James Bond’s ultimate “frenemy” is the KGB general Anatol Alexis Gogol, who appears in six Bond films as an unlikely ally to Bond or as someone from the opposing side who has an amicable relationship with Bond. General Gogol is played by Walter Gotell, who first appears in the Bond series as SPECTRE member Morzeny in From Russia Love. With seven appearances in the Bond series, Gotell is tied with Roger Moore for acting in the fifth most number of Bond films. Gotell’s first appearance as General Gogol is in The Spy Who Loved Me, and when Bond meets him at his Egyptian field headquarters he is wearing clothes that contrast him with his new British allies. This grey suit is part of the second outfit Gogol wears in his first Bond film.
To represent the Soviet Union and communism, General Gogol is dressed in a simple manner to contrast James Bond’s more flamboyant fashions. Gogol wears bland clothes in comparison to Roger Moore’s Bond’s clothes. Gogol’s cool-toned grey suit contrasts Bond’s warm earth tones in The Spy Who Loved Me, representing his cold—though unexpectedly likeable—Soviet manner and the cold weather of Russia.
Gogol dresses similarly to how Sean Connery formerly dressed as James Bond, in a light grey suit, cream shirt and black tie, all without much interest to demonstrate a lack of individuality in communism. His outfit looks as minimalist as his Russian office. Because minimalism was no longer Bond’s style in 1977, Gogol is able to take on something reminiscent in colour palate of Bond’s former wardrobe and use it to contrast with the current James Bond. Gogol’s look also reminds us of the past, showing that the Soviets are not so concerned with current fashions. Today, Gogol’s outfit is less dated than much of what Roger Moore wears in The Spy Who Loved Me, but overall it is less refined and more pedestrian
General Gogol not only contrasts with Bond’s look but also with Bond’s boss M, who looks much more relaxed in a navy blazer and taupe slacks with brown suede shoes. M’s light blue shirt also paints him as friendlier than the Soviet general.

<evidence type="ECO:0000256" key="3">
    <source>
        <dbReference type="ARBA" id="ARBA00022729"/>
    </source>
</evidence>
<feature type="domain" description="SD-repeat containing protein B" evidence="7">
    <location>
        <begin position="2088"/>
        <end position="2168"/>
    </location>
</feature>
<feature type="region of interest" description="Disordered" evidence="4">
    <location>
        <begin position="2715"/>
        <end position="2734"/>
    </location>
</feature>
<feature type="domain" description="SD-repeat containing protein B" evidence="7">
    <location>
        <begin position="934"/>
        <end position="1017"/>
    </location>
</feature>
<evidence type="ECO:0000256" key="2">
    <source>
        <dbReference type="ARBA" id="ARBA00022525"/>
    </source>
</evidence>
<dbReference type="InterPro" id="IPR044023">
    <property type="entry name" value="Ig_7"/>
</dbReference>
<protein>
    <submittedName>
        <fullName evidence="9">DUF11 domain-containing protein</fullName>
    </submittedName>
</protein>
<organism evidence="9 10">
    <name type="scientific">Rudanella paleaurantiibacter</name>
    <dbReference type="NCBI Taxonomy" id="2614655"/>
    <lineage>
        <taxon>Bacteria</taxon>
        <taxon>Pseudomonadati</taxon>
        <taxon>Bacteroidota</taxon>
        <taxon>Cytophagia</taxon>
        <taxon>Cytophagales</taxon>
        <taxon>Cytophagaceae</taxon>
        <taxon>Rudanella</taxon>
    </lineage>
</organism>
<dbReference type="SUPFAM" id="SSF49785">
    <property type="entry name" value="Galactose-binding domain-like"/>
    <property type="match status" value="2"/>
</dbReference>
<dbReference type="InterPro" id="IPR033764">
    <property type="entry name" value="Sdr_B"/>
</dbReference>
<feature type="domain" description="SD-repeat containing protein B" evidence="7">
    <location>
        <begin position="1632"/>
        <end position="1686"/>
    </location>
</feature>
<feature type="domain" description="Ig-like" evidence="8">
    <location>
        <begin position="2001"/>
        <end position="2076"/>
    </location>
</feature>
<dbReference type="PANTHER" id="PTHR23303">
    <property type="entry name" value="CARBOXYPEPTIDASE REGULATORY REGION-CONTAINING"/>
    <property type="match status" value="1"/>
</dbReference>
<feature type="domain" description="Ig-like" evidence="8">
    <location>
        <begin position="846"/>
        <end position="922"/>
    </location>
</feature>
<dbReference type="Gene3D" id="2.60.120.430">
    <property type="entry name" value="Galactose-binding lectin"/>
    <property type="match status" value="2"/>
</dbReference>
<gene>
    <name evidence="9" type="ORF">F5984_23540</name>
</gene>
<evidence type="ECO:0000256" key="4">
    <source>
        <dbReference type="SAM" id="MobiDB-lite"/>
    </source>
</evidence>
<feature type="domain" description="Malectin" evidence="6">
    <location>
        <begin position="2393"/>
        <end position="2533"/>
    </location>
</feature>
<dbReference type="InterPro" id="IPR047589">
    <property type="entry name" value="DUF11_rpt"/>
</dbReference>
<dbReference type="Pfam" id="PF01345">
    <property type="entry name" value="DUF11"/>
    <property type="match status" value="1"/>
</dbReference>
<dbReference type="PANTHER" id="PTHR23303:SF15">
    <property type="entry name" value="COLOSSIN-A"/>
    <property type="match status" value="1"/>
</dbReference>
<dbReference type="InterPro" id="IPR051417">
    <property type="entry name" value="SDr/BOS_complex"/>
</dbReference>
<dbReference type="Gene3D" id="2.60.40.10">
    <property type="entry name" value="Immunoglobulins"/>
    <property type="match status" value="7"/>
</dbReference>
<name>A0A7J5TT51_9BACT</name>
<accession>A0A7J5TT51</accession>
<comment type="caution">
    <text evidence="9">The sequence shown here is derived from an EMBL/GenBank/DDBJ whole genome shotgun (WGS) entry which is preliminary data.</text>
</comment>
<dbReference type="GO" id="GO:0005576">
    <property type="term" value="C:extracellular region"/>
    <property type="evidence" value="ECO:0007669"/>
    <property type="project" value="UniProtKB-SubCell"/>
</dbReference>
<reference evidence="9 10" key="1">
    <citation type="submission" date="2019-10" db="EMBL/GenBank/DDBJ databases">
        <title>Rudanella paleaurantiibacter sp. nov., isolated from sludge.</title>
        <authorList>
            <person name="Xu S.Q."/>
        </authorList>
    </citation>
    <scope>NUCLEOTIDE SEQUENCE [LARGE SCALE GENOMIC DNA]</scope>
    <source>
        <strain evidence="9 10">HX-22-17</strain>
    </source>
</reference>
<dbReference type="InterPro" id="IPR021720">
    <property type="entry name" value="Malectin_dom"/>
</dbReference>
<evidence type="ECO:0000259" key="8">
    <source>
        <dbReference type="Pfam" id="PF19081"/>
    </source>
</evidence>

Gogol’s lightweight light blue-grey wool suit looks plain from a distance, but close up it reveals a subtle fancy-stripe pattern. Because the film’s production was based in England, the suit is most likely made by an English tailor or costumer.
A full-fitting button three suit jacket with its high-button stance is used to make him look more old-fashioned and uptight than others’ button-two jackets, though by only fastening the middle button it helps him to look more at ease. The medium-width lapels roll just below the top button, which means the top button shows but is not designed to be fastened. The jacket is cut with soft shoulders and gently roped sleeve heads. It has has a fairly straight cut through the body, with a lean chest and little waist suppression to give him a more mature and old-fashioned look. The jacket is detailed with a long single vent, straight flap hip pockets and three-button cuffs. The suit has black buttons.
The suit trousers bring Gogol halfway into the 1970s, with a medium-wide straight leg. The trousers look less fashion-forward than what James Bond wears and are similar to what M wears. The trousers are supported with a belt.
Bond-series shirtmaker Frank Foster made Gogol’s cream cotton voile shirt, which has a long semi-spread collar and mitred button cuffs. Gogol’s black ribbed silk tie is most likely tied in a half-Windsor knot. He prominently wears a large Russian red star tie pin to represent the Soviet Union.
Gogol’s shoes are well-shined black high-vamp slip-ons with moccasin toes. His beige socks coordinate with his cream shirt, though grey socks that match the suit would have been a more elegant choice.